The particular malaria parasite against which sickle cell trait confers protection is Plasmodium falciparum. Although scientists are still trying to elucidate and thereafter decipher the mechanism by which this protective shield works, some hypotheses have been proposed. (Ref.5,6)
Some of the reasons that are still under working could be as follows:
- Maybe SCT somehow interferes with the growth of the malarial parasite in the RBCs.
- Maybe SCT somehow manages to stutter the parasite’s biologically important processes.
- Maybe SCT activates the body’s immunity when triggered by the parasite’s entry.
If you are wondering what sickle cell trait is now, it’s when a heterozygous individual inherits 1 sickle cell gene from 1st parent and another normal gene from 2nd parent. Since sickle cell anemia is a “recessive disorder”, the diseased allele won’t be able to manifest its actions until it’s in a homozygous state that outward symptoms and the disease would manifest. That’s the reason people with sickle cell trait (SCT) don’t display any symptoms of sickle cell disease (SCD) in their lifetimes.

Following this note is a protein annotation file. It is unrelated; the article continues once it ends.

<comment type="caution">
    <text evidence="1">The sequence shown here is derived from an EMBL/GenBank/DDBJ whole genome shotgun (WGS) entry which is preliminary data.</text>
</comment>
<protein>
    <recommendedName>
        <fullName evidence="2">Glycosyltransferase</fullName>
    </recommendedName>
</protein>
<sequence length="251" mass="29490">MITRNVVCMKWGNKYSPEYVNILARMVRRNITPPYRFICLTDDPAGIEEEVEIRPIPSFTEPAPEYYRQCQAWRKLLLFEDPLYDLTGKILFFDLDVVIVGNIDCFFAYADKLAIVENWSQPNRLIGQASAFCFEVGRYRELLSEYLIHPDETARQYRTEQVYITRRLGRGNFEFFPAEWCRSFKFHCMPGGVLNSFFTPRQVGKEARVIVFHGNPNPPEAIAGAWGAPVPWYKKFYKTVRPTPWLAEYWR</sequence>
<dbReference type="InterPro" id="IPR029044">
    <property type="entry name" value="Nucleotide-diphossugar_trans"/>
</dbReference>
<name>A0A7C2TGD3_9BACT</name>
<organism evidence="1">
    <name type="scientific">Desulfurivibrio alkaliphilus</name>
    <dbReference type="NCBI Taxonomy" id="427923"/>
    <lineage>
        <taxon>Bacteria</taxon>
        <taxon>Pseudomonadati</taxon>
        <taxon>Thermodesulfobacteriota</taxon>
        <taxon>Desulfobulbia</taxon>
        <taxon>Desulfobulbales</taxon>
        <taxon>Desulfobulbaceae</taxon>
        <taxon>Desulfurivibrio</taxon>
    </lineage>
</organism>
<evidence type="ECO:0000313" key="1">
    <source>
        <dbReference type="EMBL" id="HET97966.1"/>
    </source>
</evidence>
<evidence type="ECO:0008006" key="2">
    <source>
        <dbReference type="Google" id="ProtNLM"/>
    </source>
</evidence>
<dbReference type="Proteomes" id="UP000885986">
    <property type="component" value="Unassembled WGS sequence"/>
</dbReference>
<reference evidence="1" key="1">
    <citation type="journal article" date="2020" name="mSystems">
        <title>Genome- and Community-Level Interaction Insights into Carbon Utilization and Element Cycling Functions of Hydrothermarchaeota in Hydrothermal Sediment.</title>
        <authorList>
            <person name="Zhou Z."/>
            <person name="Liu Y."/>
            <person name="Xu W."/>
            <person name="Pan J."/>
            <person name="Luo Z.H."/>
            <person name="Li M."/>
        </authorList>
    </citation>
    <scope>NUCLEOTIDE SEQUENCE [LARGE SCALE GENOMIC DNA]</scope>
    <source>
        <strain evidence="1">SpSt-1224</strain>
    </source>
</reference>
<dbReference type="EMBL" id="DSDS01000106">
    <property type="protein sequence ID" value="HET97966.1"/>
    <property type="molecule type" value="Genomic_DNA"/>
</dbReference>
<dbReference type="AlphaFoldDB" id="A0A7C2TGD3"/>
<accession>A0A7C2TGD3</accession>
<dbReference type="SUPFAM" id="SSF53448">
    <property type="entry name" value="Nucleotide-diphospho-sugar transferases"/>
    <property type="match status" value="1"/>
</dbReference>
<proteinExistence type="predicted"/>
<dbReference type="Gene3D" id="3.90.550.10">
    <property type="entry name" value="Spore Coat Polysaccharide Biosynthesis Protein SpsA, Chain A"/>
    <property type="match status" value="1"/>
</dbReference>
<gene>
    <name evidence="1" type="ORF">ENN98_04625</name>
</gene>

Sickle Cell Trait vs. Malaria Susceptibility
|Sickle cell trait vs Sickle cell disease. Source: Not alone in sickle cell.||Out of the several hypotheses, one hypothesis is pictorially depicted here. It shows how SCT can help the body in reducing the chances of getting malaria. Source: Ishanya Anthapur.|
Answer the quiz below to check what you have learned so far about the term ‘susceptible’.
- Khan, Z. A., Siddiqui, M. F., & Park, S. (2019). Current and Emerging Methods of Antibiotic Susceptibility Testing. Diagnostics (Basel, Switzerland), 9(2), 49. https://doi.org/10.3390/diagnostics9020049
- Kottow M. H. (2003). The vulnerable and the susceptible. Bioethics, 17(5-6), 460–471. https://doi.org/10.1111/1467-8519.00361